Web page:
This is what convenience in the 21st century looks like - the conveniences we’ve all become dependent upon - of being able to heat our homes (on imported energy) and have a cup of (imported) tea whilst staying in touch on our (imported) computers as we go in to an uncertain future.

Footnote: An interesting example of the real cost of cheap - the Deepwater Horizon rig was flagged in the Marshall Islands.

Tuesday, 22 March 2011

The People's Liberation Front of Judea or Climate Week Launch

The Life of Brian - the movie - is packed with great scenes. One of the most searing is when the People's Liberation Front of Judea confronts the Judean People's Front. A scuffle breaks out and someone shouts, "Stop! - we must focus on the real enemy". Everyone stops and realises their mistake and with a simultaneous dawning they spontaneously combine to rally against Liberation Front for Judean People. "No, no, no" "The Romans, the Romans are the enemy".

We don't have the luxury of time for infighting. Climate change is real and now.

During Climate Week thousands of events are being held reaching out to supermarket shoppers, to breakfast cereal eaters, to schools and offices across the country. We'll only make meaningful progress when the majority are on board and we are nowhere near that goal yet.

Maybe Climate Week could have chosen more appropriate sponsors but I don't suppose there was much choice of funding offers available to them. The work that Kevin Steele and his team have started is essential and overdue. I applaud their work.

Doing what's best for the future is going to mean some very tough decisions and forming some unpalatable relationships. It has to be a Big Tent and we all have to squeeze in and offer what we can.

Friday, 18 March 2011

The Great Delusion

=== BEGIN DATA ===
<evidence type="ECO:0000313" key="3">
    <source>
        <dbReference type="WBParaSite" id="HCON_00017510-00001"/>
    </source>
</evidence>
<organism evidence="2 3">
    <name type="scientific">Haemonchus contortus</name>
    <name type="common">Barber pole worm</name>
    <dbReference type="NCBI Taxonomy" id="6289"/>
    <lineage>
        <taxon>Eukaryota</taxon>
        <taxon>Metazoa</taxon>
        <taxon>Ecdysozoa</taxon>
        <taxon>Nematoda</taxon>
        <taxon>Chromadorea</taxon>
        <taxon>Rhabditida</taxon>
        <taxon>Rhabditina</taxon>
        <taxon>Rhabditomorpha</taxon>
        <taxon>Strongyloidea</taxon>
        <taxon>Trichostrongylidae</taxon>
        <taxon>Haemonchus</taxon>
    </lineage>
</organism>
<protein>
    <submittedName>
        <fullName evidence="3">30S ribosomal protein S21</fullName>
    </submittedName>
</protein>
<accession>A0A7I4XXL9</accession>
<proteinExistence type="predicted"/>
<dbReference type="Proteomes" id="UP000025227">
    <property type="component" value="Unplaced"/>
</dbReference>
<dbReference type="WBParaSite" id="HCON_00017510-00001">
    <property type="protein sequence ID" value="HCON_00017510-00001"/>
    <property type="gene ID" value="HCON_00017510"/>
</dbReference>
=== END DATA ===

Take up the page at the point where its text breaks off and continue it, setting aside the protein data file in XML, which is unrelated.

We’ve got Libya/Bahrain/Yemen on the one hand and the terrible Japanese earthquake on the other. The middle East situation might well have us fundamentally questioning our dependency on oil and the deteriorating condition of the Fukushima Daiichi nuclear plant might make us wonder about the sanity of depending on nuclear.

Those of us in the renewable energy business are assuming that now everyone will recognise that what we’ve been banging on about for two decades makes sense. That the wide range of clean and reliable sources of renewable energy available will go some significant way to meeting our energy needs - if not all of our wants.

But seems we’re deluding ourselves.

Watching BBC Question Time last night and hearing the wide ranging justification for nuclear and entrenched opposition to renewables sent me to bed feeling miserable.

But I woke up curious. What is it that makes us all kid ourselves that we, and only we, are right? That’s the gap we have to bridge. How do we reach out to those “idiots” to ensure meaningful debate ensues?

In the renewable energy business we anticipate many exciting new job opportunities, economic prosperity and a fairer society being derived from inspired engineering and elegant design solutions that enable a transition to a clean and healthier future. We can’t get our heads round why people wouldn’t want that.

Maybe we need to communicate it better. Maybe the solutions to the energy crisis hurtling towards us aren’t all about engineering but are also about building relationships. Relationships with people we may find difficult. It’s time to get over it. And put the safety of our children ahead of our need to feel right at any cost.

Someone once asked me: would you rather be right? Or dead right?

Tuesday, 1 February 2011

The Pope and Me

Monday Sep 20 12:08:00 BST 2010
The roads were empty of traffic but filled with police personnel. On reaching the control barriers I flashed my invitation and passport and was given access to Westminster Palace. I click clacked my way past the crowds wondering if they were wondering who on earth I was.

Westminster Hall is awesome. Really, this is an appropriate time for an overused word. Towering ceilings supported by ancient oak trusses and a thousand years of history to wade through to take ones plush seat.